Women standing behind red silhouettes

Excerpt from The Post and Courier article published 9/29/2021 below. View the full story here.

South Carolina ranks sixth-worst in the nation for women killed by men, according to a new report.

There were 57 women killed by men in South Carolina in 2019, the most recent year of available federal data, according to the annual “When Men Murder Women” report published Sept. 28.

The state’s rank comes despite its 11th-place grade in 2018, which spurred hope South Carolina had reached a turning point in its persistent domestic-violence death rates. It was the first time since 1996 South Carolina was not among the top 10 states in the U.S. for intimate-partner deaths.

In 2018, 44 women were slain by men in South Carolina, according to last year’s report.

The Violence Policy Center, based in Washington, D.C., has compiled the report annually for the past 23 years. The center’s analysis is based on the FBI’s Supplementary Homicide Report, which documents killings involving a single male attacker and single female victim.

Approximately 2.15 of every 100,000 women in South Carolina were killed by men in 2019, which is well above national average of 1.18 per 100,000.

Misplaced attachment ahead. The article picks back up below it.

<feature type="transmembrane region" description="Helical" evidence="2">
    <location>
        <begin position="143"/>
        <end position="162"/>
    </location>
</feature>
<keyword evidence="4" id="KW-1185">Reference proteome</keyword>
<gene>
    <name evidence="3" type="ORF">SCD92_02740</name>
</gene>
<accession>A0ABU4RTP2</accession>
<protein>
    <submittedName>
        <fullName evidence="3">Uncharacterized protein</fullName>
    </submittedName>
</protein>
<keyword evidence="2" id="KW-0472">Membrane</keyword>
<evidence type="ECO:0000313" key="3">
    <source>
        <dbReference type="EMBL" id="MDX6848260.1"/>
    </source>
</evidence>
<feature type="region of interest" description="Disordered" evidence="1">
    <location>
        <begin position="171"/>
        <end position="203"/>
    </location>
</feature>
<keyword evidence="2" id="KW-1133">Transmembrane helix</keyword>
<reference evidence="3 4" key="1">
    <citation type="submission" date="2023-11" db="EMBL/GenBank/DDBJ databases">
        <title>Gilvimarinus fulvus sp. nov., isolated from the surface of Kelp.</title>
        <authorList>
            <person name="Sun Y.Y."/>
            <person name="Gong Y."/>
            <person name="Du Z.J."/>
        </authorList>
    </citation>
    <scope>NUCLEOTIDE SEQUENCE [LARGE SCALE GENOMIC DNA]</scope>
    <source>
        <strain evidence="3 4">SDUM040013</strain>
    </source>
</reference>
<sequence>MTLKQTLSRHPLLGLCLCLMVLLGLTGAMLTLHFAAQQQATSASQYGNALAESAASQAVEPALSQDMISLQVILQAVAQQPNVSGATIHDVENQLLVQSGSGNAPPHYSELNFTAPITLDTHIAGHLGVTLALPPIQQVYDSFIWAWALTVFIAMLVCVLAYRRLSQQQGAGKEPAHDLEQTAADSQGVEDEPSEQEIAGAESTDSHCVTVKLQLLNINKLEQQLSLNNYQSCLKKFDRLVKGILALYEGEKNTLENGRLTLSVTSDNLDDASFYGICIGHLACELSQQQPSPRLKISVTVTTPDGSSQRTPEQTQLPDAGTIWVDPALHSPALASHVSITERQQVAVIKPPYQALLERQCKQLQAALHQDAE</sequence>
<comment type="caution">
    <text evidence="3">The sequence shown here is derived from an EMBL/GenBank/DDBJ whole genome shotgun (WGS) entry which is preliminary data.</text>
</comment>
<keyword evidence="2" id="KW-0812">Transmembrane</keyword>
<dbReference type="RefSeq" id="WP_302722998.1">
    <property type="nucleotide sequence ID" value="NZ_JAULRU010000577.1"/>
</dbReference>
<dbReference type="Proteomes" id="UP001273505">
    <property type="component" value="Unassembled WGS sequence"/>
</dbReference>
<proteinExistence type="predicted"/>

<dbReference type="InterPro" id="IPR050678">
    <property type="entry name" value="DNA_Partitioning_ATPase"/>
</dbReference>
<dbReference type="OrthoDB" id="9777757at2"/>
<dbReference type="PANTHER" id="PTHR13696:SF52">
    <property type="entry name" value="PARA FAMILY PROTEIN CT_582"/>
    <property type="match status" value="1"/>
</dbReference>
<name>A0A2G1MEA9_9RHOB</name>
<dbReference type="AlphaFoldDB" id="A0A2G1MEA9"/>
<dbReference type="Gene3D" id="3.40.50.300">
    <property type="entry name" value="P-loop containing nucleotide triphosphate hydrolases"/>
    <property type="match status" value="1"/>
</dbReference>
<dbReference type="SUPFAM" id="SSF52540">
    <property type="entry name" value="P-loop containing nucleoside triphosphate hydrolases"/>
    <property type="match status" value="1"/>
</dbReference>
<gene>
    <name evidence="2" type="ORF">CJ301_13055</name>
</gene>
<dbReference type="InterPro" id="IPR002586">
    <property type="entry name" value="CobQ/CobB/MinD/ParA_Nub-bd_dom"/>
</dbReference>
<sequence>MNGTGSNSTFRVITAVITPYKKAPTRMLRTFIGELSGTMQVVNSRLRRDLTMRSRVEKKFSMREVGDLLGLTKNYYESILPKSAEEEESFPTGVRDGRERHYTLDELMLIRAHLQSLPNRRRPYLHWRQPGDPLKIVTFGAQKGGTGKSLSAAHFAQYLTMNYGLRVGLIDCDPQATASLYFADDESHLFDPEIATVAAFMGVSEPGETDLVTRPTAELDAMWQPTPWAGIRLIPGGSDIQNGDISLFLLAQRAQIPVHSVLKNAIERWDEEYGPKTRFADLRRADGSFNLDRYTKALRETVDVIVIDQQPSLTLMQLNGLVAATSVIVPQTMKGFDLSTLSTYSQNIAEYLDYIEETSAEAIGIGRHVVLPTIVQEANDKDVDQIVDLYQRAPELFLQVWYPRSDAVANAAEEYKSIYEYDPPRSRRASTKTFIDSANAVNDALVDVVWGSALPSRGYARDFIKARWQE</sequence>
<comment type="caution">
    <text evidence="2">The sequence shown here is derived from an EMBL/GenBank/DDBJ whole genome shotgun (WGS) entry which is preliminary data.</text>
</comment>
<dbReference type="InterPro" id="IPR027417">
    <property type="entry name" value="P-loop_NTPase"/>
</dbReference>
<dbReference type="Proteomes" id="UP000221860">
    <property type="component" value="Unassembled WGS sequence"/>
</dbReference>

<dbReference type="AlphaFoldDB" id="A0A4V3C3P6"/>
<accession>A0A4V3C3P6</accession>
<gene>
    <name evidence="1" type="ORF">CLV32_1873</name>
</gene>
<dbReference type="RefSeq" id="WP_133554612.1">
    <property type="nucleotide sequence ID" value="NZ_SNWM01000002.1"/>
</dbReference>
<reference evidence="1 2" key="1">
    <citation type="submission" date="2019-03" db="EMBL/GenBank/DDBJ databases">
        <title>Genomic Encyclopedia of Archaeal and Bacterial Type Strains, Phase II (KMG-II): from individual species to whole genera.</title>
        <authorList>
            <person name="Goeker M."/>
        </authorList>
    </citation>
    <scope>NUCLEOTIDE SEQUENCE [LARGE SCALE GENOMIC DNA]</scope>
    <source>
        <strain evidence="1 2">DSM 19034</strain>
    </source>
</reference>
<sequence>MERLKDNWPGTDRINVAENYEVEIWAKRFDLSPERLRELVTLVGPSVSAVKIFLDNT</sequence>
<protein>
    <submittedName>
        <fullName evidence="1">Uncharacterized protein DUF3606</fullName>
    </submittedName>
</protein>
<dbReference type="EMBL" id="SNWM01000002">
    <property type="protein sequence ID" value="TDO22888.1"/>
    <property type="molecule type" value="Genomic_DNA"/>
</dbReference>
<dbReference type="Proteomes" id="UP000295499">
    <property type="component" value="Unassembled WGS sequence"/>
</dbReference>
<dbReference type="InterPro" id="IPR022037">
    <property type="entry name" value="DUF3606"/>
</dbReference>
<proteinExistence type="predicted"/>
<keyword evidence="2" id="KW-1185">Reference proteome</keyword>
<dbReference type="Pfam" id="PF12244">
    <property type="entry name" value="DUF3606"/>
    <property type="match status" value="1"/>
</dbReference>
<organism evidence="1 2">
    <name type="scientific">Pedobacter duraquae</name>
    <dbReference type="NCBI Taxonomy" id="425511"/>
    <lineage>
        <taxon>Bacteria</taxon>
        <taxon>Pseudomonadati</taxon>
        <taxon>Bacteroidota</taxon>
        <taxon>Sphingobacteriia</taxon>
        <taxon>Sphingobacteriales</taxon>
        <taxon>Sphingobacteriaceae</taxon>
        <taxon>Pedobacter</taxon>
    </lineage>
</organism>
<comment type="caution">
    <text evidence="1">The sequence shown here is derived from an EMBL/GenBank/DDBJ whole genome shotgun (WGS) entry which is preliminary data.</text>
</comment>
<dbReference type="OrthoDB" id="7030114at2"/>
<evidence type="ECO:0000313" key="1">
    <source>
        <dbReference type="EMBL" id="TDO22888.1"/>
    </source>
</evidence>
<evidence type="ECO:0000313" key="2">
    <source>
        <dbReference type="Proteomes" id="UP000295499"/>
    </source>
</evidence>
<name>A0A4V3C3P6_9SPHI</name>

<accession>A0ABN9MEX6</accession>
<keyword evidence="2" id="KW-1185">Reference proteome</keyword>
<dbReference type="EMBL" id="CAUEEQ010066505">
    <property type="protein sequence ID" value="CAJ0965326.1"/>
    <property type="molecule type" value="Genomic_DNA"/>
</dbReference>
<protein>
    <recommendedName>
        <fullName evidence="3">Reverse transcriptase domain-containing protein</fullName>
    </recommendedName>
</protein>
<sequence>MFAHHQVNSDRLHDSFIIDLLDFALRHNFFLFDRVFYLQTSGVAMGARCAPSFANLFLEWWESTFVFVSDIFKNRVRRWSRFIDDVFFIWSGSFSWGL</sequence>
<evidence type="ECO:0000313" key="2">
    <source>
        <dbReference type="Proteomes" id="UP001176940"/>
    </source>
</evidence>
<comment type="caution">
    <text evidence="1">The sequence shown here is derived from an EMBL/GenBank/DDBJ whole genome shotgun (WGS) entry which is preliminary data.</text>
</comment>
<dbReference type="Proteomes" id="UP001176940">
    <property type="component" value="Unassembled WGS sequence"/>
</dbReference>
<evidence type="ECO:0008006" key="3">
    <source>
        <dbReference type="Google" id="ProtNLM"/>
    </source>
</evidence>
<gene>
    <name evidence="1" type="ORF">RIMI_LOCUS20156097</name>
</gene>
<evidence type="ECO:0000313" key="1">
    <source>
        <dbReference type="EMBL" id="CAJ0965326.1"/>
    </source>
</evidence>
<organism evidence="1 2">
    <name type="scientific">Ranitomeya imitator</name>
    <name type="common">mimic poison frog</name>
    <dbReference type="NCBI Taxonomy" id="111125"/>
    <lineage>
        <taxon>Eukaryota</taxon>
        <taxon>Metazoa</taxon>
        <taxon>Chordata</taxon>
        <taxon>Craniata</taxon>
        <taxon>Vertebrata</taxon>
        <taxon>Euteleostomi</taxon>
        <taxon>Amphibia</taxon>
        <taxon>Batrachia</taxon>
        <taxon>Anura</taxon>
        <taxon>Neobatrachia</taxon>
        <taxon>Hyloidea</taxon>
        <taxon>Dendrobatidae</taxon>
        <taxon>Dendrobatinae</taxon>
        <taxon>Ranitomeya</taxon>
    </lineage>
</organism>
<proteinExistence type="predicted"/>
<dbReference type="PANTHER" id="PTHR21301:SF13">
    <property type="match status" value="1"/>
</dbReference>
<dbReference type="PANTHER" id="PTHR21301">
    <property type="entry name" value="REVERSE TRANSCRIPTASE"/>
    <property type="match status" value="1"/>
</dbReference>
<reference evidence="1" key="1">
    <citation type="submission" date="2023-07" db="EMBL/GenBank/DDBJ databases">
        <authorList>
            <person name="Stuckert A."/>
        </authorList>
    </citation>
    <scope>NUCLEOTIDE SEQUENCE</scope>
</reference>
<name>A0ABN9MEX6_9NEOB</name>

Alaska had the highest homicide rating at 5.19 of every 100,000 women, while Hawaii’s four killings was the lowest rate at .57.

In 2013, South Carolina ranked No. 1 for the most killings — a spot it has held four times from 1996 to 2019. South Carolina was also among top five states on the list 14 times since 1996.

Sara Barber, executive director of the S.C. Coalition Against Domestic Violence and Sexual Assault, said last year’s ranking did not impress her.

“When you look at statistics from over two decades, you have to look at the pattern, not one year, because that one year is an outlier,” Barber said. “So when I look at the pattern over the past two decades, I see the same story.”

Barber said economic hurdles and inefficient access to financial resources is a factor in the state’s high homicide rate.

“Often people will say: ‘Why didn’t she leave?’” Barber said. “I say, ‘Leave and go where?’ We have a real crisis in affordable housing. We have a crisis in the availability of child care.”

Many women in violent relationships also do not have access to mental health resources in addition to financial resources, said Becky Callaham, director of Safe Harbor, a domestic violence shelter in Greenville. Mental health resources often are needed for victims who are in a middle of a crisis, she said.  

Coupled with the finite funding for shelters across the state, Callaham said she was not surprised South Carolina was the sixth-worst in the nation for women killed by men.